Back in June, Donald De La Haye, who plays football at the University of Central Florida, gained considerable media attention thanks to a conundrum he faced. The NCAA granted this waiver, which allowed De La Haye to continue to make money on videos that did not reference his status as a student-athlete.
This high number of views has given De La Haye the ability to monetise his channel, generating revenue through advertisers, and according to a statement released by UCF on Monday, that monetisation made him ineligible to play collegiate football in the eyes of the NCAA.
In an effort to allow Donald De La Haye the opportunity to retain his eligibility and still be allowed to produce videos for YouTube. UCF Athletics wishes him the best in his future endeavors. And because the NCAA exists to prevent players from making money at every turn, the organization is not cool with De La Haye cashing checks from YouTube, arguing he's using his status as an athlete for profit. The 20-year-old junior had amassed almost 92,000 subscribers and about five million total views on his channel.
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When first faced with the ultimatum, De La Haye, who vlogs under the name "Deestroying" about everything from working out to the National Basketball Association to pranks, said the decision was one of the hardest of his life.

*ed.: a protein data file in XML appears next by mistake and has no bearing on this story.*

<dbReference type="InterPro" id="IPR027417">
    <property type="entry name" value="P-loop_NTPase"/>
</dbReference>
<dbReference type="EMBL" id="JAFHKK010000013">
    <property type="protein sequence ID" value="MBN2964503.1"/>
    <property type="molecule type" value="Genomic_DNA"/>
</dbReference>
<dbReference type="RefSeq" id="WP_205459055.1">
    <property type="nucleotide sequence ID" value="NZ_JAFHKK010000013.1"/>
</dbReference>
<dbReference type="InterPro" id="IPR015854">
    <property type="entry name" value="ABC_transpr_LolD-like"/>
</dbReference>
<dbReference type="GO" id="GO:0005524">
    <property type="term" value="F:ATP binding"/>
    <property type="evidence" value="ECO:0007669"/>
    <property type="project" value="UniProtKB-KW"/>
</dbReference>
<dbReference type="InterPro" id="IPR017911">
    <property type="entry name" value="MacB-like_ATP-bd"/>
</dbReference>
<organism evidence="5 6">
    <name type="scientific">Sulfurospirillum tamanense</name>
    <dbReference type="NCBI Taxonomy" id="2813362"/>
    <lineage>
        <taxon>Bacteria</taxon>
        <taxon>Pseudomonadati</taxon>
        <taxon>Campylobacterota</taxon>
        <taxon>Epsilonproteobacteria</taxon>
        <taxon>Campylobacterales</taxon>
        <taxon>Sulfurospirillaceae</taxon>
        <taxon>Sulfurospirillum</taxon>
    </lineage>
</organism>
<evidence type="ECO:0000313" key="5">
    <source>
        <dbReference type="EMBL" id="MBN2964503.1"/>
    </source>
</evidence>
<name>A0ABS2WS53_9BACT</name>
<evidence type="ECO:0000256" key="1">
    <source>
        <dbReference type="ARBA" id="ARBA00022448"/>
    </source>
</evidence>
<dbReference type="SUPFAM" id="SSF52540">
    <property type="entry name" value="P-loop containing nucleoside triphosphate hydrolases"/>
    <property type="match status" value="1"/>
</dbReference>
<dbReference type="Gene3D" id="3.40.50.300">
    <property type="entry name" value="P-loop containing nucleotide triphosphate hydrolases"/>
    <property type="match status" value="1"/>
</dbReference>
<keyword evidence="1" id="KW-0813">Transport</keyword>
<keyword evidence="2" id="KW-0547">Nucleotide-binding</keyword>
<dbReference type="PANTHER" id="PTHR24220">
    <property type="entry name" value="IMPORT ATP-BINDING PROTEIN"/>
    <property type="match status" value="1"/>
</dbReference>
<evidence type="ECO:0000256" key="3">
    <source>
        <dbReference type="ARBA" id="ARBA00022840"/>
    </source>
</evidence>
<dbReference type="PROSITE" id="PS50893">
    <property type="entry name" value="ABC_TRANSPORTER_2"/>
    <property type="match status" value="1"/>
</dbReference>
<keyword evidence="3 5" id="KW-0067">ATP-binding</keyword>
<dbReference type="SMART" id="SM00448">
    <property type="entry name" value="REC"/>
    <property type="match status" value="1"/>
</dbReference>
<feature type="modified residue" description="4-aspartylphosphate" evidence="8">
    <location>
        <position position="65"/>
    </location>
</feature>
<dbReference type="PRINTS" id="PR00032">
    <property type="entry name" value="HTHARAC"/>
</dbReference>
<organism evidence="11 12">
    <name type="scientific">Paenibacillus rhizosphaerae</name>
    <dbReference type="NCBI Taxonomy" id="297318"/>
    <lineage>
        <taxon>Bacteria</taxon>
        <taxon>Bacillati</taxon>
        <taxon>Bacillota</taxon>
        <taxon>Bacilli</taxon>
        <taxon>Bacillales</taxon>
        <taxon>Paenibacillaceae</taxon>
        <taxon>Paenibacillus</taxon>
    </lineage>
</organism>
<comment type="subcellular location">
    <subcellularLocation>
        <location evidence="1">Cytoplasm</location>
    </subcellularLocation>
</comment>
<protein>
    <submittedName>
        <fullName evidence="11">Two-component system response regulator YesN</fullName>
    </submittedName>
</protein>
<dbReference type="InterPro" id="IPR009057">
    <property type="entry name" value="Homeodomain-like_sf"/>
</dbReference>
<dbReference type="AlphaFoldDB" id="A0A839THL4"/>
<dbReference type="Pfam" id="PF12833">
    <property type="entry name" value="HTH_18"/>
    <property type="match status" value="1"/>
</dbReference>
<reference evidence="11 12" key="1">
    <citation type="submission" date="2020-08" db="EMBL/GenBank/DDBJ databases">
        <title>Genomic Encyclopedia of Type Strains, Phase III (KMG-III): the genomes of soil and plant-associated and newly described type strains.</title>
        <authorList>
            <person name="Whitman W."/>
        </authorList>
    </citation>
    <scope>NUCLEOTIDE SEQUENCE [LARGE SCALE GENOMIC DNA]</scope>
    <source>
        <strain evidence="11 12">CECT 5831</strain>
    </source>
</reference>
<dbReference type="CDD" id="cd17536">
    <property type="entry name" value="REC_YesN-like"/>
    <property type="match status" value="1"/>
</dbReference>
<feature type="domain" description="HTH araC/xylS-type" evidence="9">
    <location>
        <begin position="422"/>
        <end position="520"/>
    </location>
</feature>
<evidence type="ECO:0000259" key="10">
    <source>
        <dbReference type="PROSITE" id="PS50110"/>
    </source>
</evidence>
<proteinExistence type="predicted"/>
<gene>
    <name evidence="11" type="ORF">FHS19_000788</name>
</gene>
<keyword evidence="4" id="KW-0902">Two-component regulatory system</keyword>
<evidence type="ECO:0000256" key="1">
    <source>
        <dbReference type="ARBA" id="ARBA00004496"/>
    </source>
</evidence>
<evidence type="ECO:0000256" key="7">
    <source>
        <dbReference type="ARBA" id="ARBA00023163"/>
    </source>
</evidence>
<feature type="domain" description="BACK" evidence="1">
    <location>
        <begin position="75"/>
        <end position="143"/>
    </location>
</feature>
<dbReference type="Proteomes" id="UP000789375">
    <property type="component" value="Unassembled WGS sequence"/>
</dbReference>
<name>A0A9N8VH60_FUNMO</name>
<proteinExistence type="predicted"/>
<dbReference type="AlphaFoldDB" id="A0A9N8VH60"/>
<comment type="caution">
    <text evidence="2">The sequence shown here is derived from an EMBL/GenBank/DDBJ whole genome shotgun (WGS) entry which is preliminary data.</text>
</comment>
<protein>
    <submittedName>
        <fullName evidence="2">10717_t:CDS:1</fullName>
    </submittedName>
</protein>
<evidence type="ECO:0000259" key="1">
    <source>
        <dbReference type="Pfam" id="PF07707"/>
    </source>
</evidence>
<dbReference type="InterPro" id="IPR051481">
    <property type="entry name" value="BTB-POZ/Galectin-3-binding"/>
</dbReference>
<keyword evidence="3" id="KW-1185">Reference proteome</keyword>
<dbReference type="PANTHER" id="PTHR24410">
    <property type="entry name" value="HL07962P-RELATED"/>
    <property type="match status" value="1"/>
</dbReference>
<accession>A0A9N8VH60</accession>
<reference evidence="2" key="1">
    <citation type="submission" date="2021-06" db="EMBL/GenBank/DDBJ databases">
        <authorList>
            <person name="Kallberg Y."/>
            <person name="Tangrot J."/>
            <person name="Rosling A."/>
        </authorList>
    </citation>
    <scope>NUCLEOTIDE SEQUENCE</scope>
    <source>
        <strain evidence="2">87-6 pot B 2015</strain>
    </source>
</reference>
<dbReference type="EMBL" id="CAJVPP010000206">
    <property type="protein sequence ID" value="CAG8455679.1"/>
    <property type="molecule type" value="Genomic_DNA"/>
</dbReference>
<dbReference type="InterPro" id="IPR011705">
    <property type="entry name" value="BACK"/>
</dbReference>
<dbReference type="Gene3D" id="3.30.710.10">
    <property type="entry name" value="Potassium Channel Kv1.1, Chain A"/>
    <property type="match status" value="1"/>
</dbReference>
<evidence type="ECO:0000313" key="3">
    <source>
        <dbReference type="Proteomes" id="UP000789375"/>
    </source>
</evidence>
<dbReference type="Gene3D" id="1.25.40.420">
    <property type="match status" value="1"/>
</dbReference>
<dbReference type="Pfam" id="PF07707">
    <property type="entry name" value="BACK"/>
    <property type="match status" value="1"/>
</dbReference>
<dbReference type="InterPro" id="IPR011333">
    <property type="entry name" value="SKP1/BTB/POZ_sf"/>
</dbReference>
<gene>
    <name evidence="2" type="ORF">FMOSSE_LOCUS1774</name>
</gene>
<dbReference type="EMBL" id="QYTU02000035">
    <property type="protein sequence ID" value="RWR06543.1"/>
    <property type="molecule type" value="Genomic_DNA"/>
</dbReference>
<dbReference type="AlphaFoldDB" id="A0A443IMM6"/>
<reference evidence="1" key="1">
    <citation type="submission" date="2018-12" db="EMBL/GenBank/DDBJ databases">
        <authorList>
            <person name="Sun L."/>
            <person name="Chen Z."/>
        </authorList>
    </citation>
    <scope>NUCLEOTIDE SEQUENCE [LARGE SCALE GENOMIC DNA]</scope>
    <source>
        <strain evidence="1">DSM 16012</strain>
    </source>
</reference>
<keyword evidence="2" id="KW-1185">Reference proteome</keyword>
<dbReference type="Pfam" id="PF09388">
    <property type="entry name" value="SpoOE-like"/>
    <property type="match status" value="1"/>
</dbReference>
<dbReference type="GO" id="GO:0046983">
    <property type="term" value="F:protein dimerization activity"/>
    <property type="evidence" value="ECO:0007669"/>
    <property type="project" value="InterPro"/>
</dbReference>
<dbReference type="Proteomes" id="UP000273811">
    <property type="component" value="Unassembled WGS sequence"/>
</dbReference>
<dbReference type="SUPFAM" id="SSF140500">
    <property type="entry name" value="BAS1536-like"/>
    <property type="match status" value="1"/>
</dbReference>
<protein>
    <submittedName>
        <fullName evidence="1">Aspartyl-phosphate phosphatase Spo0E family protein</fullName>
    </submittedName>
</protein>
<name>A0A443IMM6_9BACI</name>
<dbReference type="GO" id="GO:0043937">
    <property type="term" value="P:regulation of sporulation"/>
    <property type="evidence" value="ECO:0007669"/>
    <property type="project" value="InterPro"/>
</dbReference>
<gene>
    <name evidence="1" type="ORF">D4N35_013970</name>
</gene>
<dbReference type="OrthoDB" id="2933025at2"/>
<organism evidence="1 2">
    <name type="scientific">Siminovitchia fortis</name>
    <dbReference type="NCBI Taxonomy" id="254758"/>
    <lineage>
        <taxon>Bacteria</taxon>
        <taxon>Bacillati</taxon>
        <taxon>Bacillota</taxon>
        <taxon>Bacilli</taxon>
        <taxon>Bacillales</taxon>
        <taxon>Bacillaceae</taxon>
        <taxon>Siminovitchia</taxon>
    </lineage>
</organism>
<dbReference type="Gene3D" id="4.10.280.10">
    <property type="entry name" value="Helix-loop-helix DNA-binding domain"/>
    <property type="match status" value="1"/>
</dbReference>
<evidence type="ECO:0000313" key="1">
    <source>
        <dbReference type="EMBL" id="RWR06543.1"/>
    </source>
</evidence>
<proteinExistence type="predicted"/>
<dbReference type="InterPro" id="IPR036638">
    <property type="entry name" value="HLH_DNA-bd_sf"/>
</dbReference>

Many of De La Haye's videos referenced his football career at the school.
De La Haye, who spent the past two seasons as a kickoff specialist for Central Florida, had been given some conditions to follow - mainly not selling ads for the videos that pertain to college athletics - in order to continue posting his videos and competing for the Knights, but he chose not to accept them.
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"I may seem unbothered right now or whatever it may seem like, I'm definitely torn apart inside", he said. He never wanted to stop playing football, but he didn't want to stop making YouTube videos either. "I didn't feel like they were fair".
"A lot of people would watch my videos, say I inspire them", De La Haye said. "I just didn't think it was fair what they wanted me to do; so, I told them I wouldn't do it". "I was just motivating kids, helping them out".
He's now the new poster boy for NCAA reform. But the NCAA may have a more hard time policing student athletes if and when athletes turn to another outlet, like the ephemeral Snapchat, to promote themselves, brands, and other things that can make them money.
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